# Wavelength

In physics, wavelength is the distance between repeating units of a propagating wave of a given frequency. It is commonly designated by the Greek letter lambda (λ). Examples of wave-like phenonomena are light, water waves, and sound waves.

In a wave, a property varies with the position. For example, this property can be the air pressure for a sound wave, or the magnitude of the electric or the magnetic field for light. The wavelengths of frequencies audible to the human ear (20 Hz–20 kHz) are between approximately 17 m and 17 mm, respectively. Visible light ranges from deep red, roughly 700 nm to violet, roughly 400 nm (430–750 THz). For other examples, see electromagnetic spectrum.

## Relationship with frequency

Wavelength λ is inverse proportional with the frequency ν (Greek "nu"), the number of wave periods per time unit passing a given point, as in
where is the propagation velocity of the wave. In the case of electromagnetic radiation, such as light, in a vacuum, this speed is the speed of light, 299,792,458 m/s or about 109 km/h. For sound waves in air, this is the speed of sound, 344 m/s (1238 km/h) in air at room temperature. Usually, SI units are used, where the wavelength is expressed in meters, the frequency in Hz, and the propagation velocity in meters per second.

### In non-vacuum media

The speed of light in most media is lower than in vacuum, which means that the same frequency will correspond to a shorter wavelength in the medium than in vacuum. The wavelength in the medium is
where n is the refractive index of the medium. Wavelengths of electromagnetic radiation are usually quoted in terms of the vacuum wavelength, unless specifically indicated as the "wavelength in the medium". In acoustics, unless otherwise specified, the term wavelength is used to mean the wavelength in the medium.

## De Broglie wavelength of particles

Louis de Broglie postulated that all particles with momentum have a wavelength
where h is Planck's constant, and p is the momentum of the particle. This hypothesis was at the basis of quantum mechanics. Nowadays, this wavelength is called the de Broglie wavelength. For example, the electrons in a CRT display have a De Broglie wavelength of about 10-13 m.'''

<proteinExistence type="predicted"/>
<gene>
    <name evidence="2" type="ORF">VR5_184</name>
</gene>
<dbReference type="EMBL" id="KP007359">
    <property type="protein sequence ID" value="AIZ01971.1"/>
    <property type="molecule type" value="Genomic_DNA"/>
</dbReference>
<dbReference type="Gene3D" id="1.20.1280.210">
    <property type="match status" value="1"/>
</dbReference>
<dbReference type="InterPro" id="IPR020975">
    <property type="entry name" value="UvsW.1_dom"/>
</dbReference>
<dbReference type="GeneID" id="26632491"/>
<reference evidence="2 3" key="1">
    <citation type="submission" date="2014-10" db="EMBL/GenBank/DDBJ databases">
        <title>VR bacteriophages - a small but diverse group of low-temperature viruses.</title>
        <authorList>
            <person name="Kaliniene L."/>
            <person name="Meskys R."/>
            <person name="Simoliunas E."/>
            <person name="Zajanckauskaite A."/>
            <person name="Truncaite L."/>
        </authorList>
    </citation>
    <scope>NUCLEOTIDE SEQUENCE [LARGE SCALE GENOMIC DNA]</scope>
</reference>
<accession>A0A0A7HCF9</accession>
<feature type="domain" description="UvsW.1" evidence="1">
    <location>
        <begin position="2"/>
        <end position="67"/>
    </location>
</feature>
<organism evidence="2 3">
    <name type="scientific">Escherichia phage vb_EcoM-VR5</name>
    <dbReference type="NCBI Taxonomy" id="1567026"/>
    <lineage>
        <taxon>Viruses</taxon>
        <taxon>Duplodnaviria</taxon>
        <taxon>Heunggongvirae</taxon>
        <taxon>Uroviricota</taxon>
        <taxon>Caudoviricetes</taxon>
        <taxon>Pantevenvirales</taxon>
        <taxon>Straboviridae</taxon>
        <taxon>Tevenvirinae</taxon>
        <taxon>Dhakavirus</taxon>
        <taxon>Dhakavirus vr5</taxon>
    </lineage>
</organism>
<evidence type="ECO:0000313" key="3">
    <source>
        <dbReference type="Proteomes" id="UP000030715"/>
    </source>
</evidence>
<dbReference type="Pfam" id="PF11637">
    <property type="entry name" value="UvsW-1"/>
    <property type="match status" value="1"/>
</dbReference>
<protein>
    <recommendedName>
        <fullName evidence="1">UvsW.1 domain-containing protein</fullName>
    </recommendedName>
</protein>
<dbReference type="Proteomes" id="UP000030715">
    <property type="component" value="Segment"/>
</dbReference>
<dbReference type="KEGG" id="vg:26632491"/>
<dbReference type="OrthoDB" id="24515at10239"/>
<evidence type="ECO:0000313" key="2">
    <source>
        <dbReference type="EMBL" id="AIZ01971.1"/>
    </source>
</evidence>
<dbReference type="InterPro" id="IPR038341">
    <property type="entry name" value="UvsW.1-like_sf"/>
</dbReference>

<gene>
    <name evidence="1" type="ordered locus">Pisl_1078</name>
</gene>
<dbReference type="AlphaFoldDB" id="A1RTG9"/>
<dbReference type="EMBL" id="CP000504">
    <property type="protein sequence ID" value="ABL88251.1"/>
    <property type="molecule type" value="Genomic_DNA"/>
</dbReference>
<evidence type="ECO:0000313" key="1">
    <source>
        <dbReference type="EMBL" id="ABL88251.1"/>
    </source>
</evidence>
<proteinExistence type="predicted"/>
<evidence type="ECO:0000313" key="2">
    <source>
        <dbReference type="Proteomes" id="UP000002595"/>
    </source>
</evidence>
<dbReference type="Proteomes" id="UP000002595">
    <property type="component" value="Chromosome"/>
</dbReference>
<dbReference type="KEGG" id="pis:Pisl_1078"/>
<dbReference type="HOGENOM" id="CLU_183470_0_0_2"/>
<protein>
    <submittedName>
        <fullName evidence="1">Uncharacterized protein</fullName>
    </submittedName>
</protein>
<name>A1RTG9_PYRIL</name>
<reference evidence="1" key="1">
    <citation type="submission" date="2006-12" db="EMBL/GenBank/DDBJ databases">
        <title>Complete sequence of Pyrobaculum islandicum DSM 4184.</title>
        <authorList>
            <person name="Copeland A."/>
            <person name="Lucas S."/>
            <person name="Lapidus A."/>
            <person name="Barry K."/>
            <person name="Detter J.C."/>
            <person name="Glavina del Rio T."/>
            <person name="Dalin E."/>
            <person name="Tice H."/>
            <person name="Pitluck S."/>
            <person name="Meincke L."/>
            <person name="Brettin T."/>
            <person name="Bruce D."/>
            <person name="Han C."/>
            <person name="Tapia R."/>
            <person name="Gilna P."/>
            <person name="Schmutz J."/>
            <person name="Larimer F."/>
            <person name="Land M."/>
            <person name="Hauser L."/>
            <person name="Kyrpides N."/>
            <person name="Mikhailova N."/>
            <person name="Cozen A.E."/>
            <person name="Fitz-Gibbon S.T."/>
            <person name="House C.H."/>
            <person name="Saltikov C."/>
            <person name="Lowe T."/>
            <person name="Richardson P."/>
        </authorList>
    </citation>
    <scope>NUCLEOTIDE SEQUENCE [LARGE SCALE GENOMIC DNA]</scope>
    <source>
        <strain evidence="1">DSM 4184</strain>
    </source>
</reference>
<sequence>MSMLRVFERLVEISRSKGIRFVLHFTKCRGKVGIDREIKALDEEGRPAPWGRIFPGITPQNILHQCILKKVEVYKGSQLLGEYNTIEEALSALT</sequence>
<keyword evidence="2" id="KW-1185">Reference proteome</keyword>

Physics is the science of matter[1] and its motion[2][3], as well as space and time[4][5] —the science that deals with concepts such as force, energy, mass, and charge.
wave is a mode of energy transfer from one place to another, often with little or no permanent displacement of the particles of the medium (i.e. little or no associated mass transport); instead there are oscillations around almost fixed positions.
FreQuency is a music video game developed by Harmonix and published by SCEI. It was released in November 2001. A sequel, titled Amplitude was released in 2003.
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Writing system: Greek alphabet
Official status
Official language of:  Greece
Cyprus
European Union
recognised as minority language in parts of:
European Union
Italy
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Regulated by:
A letter is a written message from one person to another. The role of letters in communication has changed significantly since the 19th century. Historically, letters were the only reliable means of communication between two persons in different locations.
Lambda (uppercase Λ, lowercase λ) is the 11th letter of the Greek alphabet. In the system of Greek numerals it has a value of 30. Letters that arose from Lambda include the Roman L and the Cyrillic letter El (Л, л).
Light is electromagnetic radiation of a wavelength that is visible to the eye (visible light). In a scientific context, the word "light" is sometimes used to refer to the entire electromagnetic spectrum.